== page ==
Zara pulls skirt featuring alt-right meme motif

 Fashion and music writer Meagan Fredette posted an image of the denim skirt on Twitter, asking if the company could really be unaware of the frog’s implications. “They are trying to be edgy here, without caring about the very real implications of their design. Flirting with racial controversy is not a good business tactic,” Fredette told Dazed. Matt Furie created Pepe the Frog in 2005, but what started as a harmless online meme has become associated with white supremacy and anti-Semitism, leading the Anti-Defamation League to declare Pepe the Frog a hate symbol last year. The ADL notes that not all images of the frog are considered hateful, but many have been appropriated to look like Adolf Hitler or members of the Ku Klux Klanคำพูดจาก Game Casino. The image has also become associated with supporters of Donald Trump’s; alt-right leader and white supremacist Richard Spencer wore a Pepe pin when he was captured on film being punched in the face by an anti-Trump protestor.คำพูดจาก Nhà Cái Casino Online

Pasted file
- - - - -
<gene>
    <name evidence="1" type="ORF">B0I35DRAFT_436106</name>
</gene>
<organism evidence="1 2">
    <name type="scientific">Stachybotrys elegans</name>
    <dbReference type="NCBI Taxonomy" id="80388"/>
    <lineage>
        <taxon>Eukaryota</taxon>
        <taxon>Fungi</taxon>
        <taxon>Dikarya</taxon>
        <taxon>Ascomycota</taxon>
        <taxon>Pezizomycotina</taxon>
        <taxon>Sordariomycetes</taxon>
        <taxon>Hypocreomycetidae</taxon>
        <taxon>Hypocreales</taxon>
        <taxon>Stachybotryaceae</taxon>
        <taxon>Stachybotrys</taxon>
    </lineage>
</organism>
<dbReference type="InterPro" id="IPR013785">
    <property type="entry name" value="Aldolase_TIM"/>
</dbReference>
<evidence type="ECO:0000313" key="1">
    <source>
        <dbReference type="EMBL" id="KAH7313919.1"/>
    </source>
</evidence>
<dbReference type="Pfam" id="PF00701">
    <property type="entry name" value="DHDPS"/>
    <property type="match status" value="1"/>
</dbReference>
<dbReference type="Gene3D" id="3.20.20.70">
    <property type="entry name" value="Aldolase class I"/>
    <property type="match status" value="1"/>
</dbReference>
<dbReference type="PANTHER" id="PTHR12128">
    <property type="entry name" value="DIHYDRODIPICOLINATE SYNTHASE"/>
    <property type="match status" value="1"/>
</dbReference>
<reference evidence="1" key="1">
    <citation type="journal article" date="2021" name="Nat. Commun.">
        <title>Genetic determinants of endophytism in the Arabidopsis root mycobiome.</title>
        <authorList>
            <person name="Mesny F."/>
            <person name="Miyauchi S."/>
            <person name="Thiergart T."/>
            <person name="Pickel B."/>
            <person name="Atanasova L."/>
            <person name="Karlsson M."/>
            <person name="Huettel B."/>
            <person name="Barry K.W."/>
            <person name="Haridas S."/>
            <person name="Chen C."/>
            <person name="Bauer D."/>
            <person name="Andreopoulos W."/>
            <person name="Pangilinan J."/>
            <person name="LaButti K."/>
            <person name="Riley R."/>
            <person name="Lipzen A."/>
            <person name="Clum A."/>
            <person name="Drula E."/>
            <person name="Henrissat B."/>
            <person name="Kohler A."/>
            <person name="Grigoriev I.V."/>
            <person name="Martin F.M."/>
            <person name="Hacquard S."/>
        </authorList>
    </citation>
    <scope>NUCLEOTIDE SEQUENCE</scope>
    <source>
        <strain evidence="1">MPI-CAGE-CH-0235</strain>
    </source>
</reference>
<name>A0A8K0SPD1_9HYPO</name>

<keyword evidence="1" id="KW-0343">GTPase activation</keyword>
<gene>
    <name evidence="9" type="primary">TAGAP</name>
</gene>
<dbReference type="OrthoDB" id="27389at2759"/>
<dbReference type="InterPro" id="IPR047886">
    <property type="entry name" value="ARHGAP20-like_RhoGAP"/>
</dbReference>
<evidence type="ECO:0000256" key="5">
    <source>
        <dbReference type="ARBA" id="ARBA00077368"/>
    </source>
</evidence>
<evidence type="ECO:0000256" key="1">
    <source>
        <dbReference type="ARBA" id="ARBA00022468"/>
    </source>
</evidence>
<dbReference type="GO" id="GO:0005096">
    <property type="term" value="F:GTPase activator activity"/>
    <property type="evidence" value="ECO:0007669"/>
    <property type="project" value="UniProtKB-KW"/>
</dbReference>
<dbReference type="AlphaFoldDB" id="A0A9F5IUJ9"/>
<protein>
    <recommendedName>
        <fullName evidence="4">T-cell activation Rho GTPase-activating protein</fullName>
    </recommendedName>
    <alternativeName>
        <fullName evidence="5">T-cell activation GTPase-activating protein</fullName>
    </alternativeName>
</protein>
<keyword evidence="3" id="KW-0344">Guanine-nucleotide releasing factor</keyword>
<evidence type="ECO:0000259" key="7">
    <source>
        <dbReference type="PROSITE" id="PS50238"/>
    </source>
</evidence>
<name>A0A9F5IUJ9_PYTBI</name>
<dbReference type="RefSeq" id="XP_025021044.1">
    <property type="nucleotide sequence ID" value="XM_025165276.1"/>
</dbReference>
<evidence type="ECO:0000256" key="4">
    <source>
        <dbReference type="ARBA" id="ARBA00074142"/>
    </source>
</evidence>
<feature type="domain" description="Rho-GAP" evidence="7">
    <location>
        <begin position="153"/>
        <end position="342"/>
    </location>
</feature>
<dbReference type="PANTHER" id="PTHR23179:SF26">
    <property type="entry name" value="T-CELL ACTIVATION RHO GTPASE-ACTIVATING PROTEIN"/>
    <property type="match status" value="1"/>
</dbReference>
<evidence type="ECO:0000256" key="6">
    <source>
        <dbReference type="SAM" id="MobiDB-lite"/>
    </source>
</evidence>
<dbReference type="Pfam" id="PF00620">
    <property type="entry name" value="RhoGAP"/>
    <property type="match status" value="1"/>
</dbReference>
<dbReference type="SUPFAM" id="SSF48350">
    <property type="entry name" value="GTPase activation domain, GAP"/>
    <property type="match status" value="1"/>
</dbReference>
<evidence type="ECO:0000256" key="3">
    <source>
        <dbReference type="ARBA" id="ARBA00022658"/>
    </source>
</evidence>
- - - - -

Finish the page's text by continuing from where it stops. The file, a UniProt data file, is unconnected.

The Spanish retailer has been accused of discriminating against black customers in the past, and was widely criticized for selling a children’s shirt many said resembled Holocaust concentration camp uniforms. Fashion brands have also repeatedly accused Zara of directly copying their designs. The denim skirt shows two frogs wearing sunglasses, which resemble Pepe’s “Not Good Man,” and “Feels Bad Man” forms. Variations of the frog became a mainstream Internet meme by 2015, but in 2016 Hillary Clinton’s presidential campaign claimed the frog had been appropriated by white supremacists and supporters of Donald Trump. The Trump campaign embraced the association with the meme, with Trump himself even sharing images of Pepe dressed as him on Twitter. Zara has yet to comment on the skirt or its potential similarity to the frog, but has removed the offending article from its e-store.

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